"Never to Know" is on the flip side, and nothing I said about "What Have I Done?" applies. This is a fairly deadly 6/8 thing, done in a dreary arrangement that seems to go on forever. 

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Tuesday, August 13, 2019

Hey, Everybody, Time to Poo-Poo!!!

The first time I saw this label scan, in an eBay auction a few weeks ago, I knew two things: 1.) I was going to buy it no matter the cost and 2.) I was going to share it as soon as I had a chance to hear it. As it turned out, it didn't come close to breaking the bank - not much money at all!! And it arrived Saturday morning while I was at a convention, so this is the closest I could come to "as soon as I had a chance". It did not disappoint. Ladies and gentlemen, I give you the label for Honeywell Jackson's "Ricky Rocky Poo-Poo-Poo":

 
This record is certainly a mystery - Honeywell Jackson does not show up anywhere else in the Tin Pan Alley, or overall song-poem discography. The sleeve it came to me in appears to be original, and is dated 1962, which is fairly consistent with its numbering (early 1963 might also be correct).
 
And the song turns out to be.... you guessed it.... a song about a dance move! Why, of course. And while most of you could probably imagine a dance move called the Poo-Poo-Poo, this doesn't resemble what I'm guessing you're imagining. There is actually little to it, as you'll hear. The oddest thing about it, besides the title, is that the singer (well, the song-poet) indicates that he does this dance whenever he has a free moment, but then immediately confirms that it's a line dance which requires a leader. Well, which is it - a solo thing or a group dance?
 
Regardless, there's almost no way a song with this title was going to disappoint. I hope you enjoy it as much as I do:
 
Play:
 
The flip side features "The Deans", who show up on only two documented TPA records, making this a truly unusual disc for the label. The singer here - performing "Pretty Lola" - could well be one of the other label male vocalists of the day. The song is a fairly dreary doo-wop styled ballad about a couple of folks with rhyming names who "laughed when they learned" that they had names that rhymed with "cola". I can't imagine that this would have been a surprised, but the writer? Well, he'll "be durned".
 
Play:
 
 
 
 
Updates to previously broken links will continue with the next posting.

Monday, July 29, 2019

Trips to the Moon, With Gene Marshall, Part Three

ANNOUNCEMENT!!! ANNOUNCEMENT!!! ANNOUNCEMENT!!! 

It's almost time to complete our three week trip to the moon with Gene Marshall, but first, I wanted to do a little promotion: 

Some of you own, or are aware of my "The Many Moods of Bob" collection, an album of comic songs which I put together in the late '90's, and which went up online on the Happy Puppy label several years later. Well, since that time, I have continued to write and record both comic and serious songs, although a lot more of the former, recording them whenever I had enough time. And now, after 19 years, this 19 track album is available. It's called "A Few More Plans". 

There's a wide variety of material - songs set to psychedelic style, calypso, jazz, rhumba, gospel, and much more, all featuring my style of humor and songwriting. Three of them have been featured on the Dr. Demento show in recent years. Mostly, it's me: my voice and my keyboard (and a few other instruments in places), but a few tracks feature family members and a friend.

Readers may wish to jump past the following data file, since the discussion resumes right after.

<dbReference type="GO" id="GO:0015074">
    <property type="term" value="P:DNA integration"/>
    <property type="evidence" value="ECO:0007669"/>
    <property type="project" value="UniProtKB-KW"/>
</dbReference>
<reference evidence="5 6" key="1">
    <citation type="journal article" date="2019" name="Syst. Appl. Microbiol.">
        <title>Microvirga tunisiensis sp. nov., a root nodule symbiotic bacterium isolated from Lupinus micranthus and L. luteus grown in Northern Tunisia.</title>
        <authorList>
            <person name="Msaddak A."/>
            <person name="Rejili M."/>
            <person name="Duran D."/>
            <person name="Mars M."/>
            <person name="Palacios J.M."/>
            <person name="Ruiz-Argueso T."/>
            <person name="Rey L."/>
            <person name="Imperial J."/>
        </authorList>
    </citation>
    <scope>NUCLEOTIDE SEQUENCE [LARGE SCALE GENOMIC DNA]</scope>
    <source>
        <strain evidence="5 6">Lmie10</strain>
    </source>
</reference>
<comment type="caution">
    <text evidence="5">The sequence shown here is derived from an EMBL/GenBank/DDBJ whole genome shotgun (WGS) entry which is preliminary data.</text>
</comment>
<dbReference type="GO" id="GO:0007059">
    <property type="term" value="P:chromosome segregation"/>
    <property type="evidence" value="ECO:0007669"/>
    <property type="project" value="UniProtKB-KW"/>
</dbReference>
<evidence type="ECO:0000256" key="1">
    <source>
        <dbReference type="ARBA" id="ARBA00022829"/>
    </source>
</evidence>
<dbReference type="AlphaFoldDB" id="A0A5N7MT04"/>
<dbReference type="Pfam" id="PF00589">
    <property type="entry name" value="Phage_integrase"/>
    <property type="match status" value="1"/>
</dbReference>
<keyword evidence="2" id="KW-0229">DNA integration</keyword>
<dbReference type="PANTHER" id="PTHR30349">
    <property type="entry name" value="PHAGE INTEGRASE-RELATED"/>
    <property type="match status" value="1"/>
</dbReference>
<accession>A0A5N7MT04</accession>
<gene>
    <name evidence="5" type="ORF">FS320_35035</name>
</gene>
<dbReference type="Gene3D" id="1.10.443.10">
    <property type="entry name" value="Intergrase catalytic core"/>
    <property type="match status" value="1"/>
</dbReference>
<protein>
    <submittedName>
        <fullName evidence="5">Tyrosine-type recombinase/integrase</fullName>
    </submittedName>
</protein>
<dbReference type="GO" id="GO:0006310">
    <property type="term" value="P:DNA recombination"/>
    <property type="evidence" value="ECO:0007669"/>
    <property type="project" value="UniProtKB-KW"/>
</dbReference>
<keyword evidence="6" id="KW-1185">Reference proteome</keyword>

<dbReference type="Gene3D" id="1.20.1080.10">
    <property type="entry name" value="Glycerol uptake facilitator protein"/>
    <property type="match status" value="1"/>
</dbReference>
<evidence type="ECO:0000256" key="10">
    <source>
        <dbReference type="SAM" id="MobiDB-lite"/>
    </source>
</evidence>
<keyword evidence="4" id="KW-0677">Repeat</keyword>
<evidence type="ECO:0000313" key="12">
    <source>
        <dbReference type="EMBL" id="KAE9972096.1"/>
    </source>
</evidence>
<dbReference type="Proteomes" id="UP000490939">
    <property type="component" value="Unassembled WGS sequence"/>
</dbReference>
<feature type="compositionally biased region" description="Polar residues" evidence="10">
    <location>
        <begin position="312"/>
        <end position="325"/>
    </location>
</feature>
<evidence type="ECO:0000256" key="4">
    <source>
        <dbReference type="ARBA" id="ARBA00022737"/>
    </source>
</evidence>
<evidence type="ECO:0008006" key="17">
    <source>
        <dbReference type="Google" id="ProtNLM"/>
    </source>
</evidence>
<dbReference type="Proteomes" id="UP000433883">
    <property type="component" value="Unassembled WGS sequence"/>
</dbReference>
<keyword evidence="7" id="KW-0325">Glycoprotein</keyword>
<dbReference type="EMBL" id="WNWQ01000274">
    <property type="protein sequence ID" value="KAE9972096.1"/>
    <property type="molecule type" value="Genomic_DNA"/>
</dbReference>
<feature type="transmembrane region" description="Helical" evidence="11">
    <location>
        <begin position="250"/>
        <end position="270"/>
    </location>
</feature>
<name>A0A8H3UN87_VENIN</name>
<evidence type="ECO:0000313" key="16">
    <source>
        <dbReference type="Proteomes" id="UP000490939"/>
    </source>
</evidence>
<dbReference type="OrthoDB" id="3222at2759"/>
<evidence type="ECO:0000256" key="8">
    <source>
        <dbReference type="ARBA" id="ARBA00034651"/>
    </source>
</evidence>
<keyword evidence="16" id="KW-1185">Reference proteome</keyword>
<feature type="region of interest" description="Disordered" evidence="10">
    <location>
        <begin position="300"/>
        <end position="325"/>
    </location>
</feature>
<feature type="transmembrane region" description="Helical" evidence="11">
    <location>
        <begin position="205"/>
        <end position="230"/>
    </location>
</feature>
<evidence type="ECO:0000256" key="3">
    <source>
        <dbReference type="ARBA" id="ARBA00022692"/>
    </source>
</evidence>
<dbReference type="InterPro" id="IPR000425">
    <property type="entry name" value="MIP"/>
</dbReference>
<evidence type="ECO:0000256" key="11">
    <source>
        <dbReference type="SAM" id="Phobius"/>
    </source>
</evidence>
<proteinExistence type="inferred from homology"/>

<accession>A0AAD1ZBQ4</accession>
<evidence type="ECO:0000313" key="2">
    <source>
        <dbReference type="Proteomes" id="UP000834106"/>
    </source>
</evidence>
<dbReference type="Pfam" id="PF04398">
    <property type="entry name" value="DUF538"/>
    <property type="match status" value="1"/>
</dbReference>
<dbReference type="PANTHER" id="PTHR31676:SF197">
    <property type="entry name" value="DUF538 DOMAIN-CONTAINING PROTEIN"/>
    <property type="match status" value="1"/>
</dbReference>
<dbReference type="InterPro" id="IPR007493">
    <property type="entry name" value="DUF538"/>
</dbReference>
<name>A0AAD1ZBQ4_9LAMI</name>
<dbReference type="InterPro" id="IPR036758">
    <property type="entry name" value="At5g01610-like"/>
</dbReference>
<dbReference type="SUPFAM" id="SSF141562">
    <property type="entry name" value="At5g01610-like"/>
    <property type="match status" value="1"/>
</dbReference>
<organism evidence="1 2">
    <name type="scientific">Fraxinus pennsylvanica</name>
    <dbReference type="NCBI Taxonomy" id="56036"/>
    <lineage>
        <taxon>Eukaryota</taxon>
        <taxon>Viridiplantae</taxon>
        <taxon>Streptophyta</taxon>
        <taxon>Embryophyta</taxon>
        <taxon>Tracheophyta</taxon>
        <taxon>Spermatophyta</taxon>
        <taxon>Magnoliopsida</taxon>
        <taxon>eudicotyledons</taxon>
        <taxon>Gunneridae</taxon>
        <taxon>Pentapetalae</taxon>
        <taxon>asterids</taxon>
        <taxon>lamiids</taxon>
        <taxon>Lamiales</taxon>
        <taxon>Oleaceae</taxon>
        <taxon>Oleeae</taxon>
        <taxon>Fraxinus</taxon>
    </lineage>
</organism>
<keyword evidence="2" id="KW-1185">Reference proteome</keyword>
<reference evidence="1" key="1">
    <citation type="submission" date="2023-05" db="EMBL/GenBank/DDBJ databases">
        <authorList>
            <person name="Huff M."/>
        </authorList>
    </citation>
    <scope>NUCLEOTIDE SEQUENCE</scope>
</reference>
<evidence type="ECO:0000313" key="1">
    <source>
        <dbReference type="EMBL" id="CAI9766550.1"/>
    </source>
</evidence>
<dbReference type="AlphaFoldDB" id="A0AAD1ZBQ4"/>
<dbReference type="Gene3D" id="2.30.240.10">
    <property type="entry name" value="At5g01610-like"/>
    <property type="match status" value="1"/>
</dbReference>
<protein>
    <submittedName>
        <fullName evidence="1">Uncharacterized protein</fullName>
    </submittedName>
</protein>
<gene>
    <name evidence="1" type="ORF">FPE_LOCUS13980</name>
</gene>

Mixed in are four instrumentals. One of these - the title track - is a fairly insane trip through sound which wouldn't be out of place as the accompaniment to a silent movie. The other three instrumentals are simply revved up versions of songs I've been playing forever. There's also a remake of a beloved, very obscure commercial (of all things), a remake of a song-poem, and a rendition of a song my brother once dreamed, during a nightmare, more than 50 years ago. 

I have been writing and recording songs - serious and decidedly not so - since I was 16 years old, and I believe that, as a set of material, this is by far the best project I've ever produced in those 40-some years, and I would love it if you'd have a listen. It's located here: 


You can listen to all the songs for free on the site, and read the lengthy notes attached to each song (under "lyrics" - there was no other way to do it), and if you'd be so kind as to buy it (which allows the download of the material and all the notes and the front and back covers), it's only two dollars.

One more thing: I'm not really on social media, for a variety of reasons, and I would very much like it if  - on the chance that you enjoy the material - you'd consider putting up links to my project on whichever of these sites you are part of. If you choose to do that, I'd really appreciate it. 

~~

And here's another announcement: I have re-upped three more posts from around the time that my previous file-hosting site, Divshare, went down for the count. So now, if you'd like, you can once again enjoy and download a truly bizarre Preview release here, a Mother's Day special (with a shout-out to dad, too), here, and a bit of a mystery on Sterling here

I will continue this project as often as I can. 

~~


Finally, we're at the final stage of our Moon Shot Trilogy. Some time after last week's tribute to the initial landing on the moon (250 or so label numbers later), here's a patriotic tribute to the brave men who took part in that flight, titled "Astronauts Moon Flight", and again, of course, sung by Gene Marshall. 

Play:   

On the flip side, Gene gets to tackle another piece of history, in this case, via a war ballad, honoring the Battle of "Shiloh", an early major event in the Civil War, 1862. The words are quite respectful, and seem to be acceptably accurate, and Gene handles the song well, although musically, none of this holds my attention. 

Play: